Economics Chapter 2
* Opportunity cost is a ratio. It is the decrease in the quantity produced of one good divided by the increase in the quantity produced of another good as we move along the production possibilities frontier. * The outward-bowed shape of the PPF reflects increasing opportunity cost. The PPF is bowed outward because resources are not all equally productive in all activities. * When goods and services are produced at the lowest possible cost and in the quantities that provide the greatest possible benefit, we have achieved allocative efficiency.
To make decentralized coordination work, four complementary social institutions that have evolved over many centuries are needed. They are: -Firms
Production Possibilities Frontier (PPF): Is the boundary between those combinations of goods and services that can be produced and those that cannot.
Production Efficiency: If we produce goods and services at the lowest possible cost.
Preferences: Are a description of a person’s likes dislikes.
Marginal Benefit: From a good or service is the benefit received from consuming one more unit of it.
Marginal Benefit Curve: Which is a curve that shows the relationship between the marginal benefit from a good and the quantity consumed of that good.
Economic Growth: Increases our standard of living, but it doesn’t over-come scarcity and avoid opportunity cost.
Technological Change: The development of new goods and of better ways of producing goods and services.
Capital Accumulation: Is the growth of capital resources, including human capital.
Comparative Advantage: A person has a comparative advantage in an activity if that person can perform the activity at a lower opportunity cost than anyone else.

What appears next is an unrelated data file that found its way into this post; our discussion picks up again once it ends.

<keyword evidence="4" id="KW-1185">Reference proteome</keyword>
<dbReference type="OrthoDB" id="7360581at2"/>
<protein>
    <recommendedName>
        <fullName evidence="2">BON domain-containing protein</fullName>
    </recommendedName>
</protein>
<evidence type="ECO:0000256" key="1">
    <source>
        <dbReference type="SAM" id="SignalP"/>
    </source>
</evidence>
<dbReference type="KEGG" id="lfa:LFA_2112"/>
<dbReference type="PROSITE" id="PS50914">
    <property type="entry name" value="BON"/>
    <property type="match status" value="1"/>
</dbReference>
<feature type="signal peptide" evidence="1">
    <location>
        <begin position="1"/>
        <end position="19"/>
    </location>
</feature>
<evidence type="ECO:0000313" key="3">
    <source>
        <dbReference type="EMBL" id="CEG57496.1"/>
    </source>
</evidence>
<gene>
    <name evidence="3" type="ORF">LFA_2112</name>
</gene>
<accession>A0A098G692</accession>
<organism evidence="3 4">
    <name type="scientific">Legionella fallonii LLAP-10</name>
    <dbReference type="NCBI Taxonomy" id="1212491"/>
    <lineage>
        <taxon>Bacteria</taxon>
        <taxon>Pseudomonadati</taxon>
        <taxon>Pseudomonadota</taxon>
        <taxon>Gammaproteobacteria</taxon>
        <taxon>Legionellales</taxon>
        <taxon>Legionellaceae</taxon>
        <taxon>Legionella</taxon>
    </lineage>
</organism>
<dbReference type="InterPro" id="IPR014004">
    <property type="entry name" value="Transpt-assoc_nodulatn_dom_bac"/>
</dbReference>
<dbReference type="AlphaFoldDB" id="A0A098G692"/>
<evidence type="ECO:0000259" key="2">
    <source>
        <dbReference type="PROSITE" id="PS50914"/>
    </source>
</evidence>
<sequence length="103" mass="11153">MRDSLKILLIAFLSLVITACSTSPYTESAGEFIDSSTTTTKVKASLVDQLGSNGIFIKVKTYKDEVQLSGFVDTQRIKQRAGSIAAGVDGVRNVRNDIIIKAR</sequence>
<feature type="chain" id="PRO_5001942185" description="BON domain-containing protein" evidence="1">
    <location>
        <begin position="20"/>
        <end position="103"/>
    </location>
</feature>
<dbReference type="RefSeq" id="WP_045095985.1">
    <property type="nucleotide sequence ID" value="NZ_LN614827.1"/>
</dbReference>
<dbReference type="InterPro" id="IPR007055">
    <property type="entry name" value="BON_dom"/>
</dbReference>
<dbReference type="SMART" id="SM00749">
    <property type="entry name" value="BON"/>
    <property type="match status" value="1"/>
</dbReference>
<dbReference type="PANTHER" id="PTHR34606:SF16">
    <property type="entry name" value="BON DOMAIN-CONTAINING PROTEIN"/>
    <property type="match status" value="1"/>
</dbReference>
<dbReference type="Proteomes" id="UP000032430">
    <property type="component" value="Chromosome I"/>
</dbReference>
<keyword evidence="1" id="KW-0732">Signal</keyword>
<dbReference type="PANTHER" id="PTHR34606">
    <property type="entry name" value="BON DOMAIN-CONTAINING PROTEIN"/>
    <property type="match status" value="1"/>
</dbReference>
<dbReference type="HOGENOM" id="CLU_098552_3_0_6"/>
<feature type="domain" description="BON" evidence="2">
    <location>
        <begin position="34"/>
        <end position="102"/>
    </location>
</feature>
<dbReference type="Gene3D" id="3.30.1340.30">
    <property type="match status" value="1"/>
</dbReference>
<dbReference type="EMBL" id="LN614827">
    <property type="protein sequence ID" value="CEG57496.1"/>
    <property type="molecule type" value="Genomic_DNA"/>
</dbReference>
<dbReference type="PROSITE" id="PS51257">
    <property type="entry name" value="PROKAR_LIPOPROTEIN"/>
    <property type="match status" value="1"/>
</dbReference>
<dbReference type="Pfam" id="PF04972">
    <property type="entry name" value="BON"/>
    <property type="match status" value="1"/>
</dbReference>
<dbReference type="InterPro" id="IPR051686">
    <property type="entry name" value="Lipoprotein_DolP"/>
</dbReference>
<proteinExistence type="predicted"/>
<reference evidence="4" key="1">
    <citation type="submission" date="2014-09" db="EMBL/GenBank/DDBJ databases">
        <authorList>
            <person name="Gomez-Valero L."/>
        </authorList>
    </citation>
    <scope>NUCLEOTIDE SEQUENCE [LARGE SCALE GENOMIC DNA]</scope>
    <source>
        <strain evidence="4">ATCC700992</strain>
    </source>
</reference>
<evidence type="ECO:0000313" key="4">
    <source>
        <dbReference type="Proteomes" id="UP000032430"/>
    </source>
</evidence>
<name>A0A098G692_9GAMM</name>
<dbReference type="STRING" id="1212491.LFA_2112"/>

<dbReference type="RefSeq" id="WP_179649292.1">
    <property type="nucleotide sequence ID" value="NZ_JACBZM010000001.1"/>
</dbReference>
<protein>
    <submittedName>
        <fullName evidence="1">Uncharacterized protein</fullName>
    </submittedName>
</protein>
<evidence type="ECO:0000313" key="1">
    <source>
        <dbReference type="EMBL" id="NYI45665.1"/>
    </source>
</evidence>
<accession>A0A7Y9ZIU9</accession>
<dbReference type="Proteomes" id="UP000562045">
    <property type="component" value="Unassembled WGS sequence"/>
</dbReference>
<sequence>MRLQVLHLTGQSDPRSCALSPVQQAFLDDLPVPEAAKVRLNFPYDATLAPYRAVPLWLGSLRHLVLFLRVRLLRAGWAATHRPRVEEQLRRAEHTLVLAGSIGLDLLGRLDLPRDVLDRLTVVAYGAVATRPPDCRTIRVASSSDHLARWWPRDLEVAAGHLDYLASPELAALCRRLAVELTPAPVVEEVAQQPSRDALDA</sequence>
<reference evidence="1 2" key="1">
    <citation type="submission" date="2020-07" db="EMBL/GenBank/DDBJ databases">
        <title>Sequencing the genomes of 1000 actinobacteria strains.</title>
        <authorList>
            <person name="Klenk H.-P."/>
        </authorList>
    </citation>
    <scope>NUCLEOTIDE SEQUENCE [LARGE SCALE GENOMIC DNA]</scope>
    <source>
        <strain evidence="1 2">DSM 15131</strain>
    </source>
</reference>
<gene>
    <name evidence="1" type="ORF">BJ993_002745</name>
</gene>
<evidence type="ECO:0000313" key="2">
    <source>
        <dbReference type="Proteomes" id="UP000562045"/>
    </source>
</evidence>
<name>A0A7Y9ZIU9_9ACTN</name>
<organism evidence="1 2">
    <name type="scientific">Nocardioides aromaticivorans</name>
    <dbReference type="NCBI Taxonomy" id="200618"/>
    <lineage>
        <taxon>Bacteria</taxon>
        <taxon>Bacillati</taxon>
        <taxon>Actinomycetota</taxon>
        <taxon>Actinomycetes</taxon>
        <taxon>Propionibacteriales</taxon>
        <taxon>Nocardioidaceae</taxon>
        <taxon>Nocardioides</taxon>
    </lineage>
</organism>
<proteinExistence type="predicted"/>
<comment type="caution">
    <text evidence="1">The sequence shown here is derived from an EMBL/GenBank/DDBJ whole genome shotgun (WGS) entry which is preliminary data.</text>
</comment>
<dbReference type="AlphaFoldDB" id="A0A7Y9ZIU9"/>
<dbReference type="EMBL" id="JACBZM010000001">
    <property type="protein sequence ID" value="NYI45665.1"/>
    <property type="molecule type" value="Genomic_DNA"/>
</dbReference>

Absolute Advantage: Involves comparing productivities – production per hour – whereas comparative advantage involves comparing opportunity costs.
Learning-by-Doing: Learning-by-Doing is the basis of dynamic comparative advantage.
Dynamic Comparative Advantage: Is a comparative advantage that a person (or country) has acquired by specializing in an activity and becoming the lowest-cost producer as a result of learning-by-doing.
Firm: Economic unit that hires factors of production and organizes those factors to produce and sell goods and services. Example, Roots, Canadian Tire.
Markets: A market is any arrangement that enables buyers and sellers to get information and to do business with each other. Example is when oil is bought and sold- the world oil market.
Property Rights: The social arrangements that govern the ownership, use, and disposal of anything that people value. Real property includes land and buildings. Financial property includes stocks and bonds and money in the bank.
Money: Any commodity or token that is generally acceptable as a means of payment.
Demand and Supply
Competitive Market: A market that has many buyers and many sellers, so no single buyer or seller can influence the price.
Money Price: The price of an object is the number of dollars that must be given up in exchange for it.
Relative Price: The ratio of one price to another. A relative price is an opportunity cost.
Quantity Demand: Is the amount that consumers plan to buy during a given time period at one particular price.
The Law of Demand States: Other things remaining the same, the higher the price of a good, the smaller is the quantity demanded; and the lower price of a good, the greater is the quantity demanded.
Substitutes: Other goods that can be used in its place.
Complement: Good that is used in conjunction with another good. Burger and fries are complements, and so are energy bars and exercise.
Demand Curve: Shows the relationship between he quantity demanded of a good and it’s price when all other influences on consumers’ planned purchases remain the same.
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